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Measuring the gravitational field in General Relativity: From deviation equations and the gravitational compass to relativistic clock gradiometry

Overview of attention for article published in arXiv, November 2018
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Mentioned by

twitter
2 tweeters

Citations

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2 Dimensions

Readers on

mendeley
2 Mendeley
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Title
Measuring the gravitational field in General Relativity: From deviation equations and the gravitational compass to relativistic clock gradiometry
Published in
arXiv, November 2018
DOI 10.1007/978-3-030-11500-5_3
Authors

Yuri N. Obukhov, Dirk Puetzfeld

Twitter Demographics

The data shown below were collected from the profiles of 2 tweeters who shared this research output. Click here to find out more about how the information was compiled.

Mendeley readers

The data shown below were compiled from readership statistics for 2 Mendeley readers of this research output. Click here to see the associated Mendeley record.

Geographical breakdown

Country Count As %
Unknown 2 100%

Demographic breakdown

Readers by professional status Count As %
Professor 2 100%
Researcher 1 50%
Readers by discipline Count As %
Physics and Astronomy 3 150%

Attention Score in Context

This research output has an Altmetric Attention Score of 1. This is our high-level measure of the quality and quantity of online attention that it has received. This Attention Score, as well as the ranking and number of research outputs shown below, was calculated when the research output was last mentioned on 27 November 2018.
All research outputs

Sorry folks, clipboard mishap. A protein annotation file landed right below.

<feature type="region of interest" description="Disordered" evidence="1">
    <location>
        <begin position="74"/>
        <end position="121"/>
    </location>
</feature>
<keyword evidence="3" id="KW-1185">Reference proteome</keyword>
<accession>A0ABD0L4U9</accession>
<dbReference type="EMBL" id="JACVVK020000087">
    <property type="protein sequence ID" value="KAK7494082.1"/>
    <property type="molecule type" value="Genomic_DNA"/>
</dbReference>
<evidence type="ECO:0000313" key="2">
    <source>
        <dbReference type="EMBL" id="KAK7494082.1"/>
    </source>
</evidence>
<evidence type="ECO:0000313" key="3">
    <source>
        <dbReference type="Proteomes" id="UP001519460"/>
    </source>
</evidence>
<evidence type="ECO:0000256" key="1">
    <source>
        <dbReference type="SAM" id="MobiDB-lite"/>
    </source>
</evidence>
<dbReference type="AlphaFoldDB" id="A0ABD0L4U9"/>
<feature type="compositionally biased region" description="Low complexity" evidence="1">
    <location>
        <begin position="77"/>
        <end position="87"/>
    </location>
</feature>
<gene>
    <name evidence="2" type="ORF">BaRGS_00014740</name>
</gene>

#11,060,938
of 13,935,361 outputs
Outputs from arXiv
#326,009
of 529,072 outputs
Outputs of similar age
#272,570
of 367,482 outputs
Outputs of similar age from arXiv
#20,154
of 27,125 outputs
Altmetric has tracked 13,935,361 research outputs across all sources so far. This one is in the 11th percentile – i.e., 11% of other outputs scored the same or lower than it.
So far Altmetric has tracked 529,072 research outputs from this source. They receive a mean Attention Score of 3.7. This one is in the 19th percentile – i.e., 19% of its peers scored the same or lower than it.
Older research outputs will score higher simply because they've had more time to accumulate mentions. To account for age we can compare this Altmetric Attention Score to the 367,482 tracked outputs that were published within six weeks on either side of this one in any source. This one is in the 14th percentile – i.e., 14% of its contemporaries scored the same or lower than it.
We're also able to compare this research output to 27,125 others from the same source and published within six weeks on either side of this one. This one is in the 13th percentile – i.e., 13% of its contemporaries scored the same or lower than it.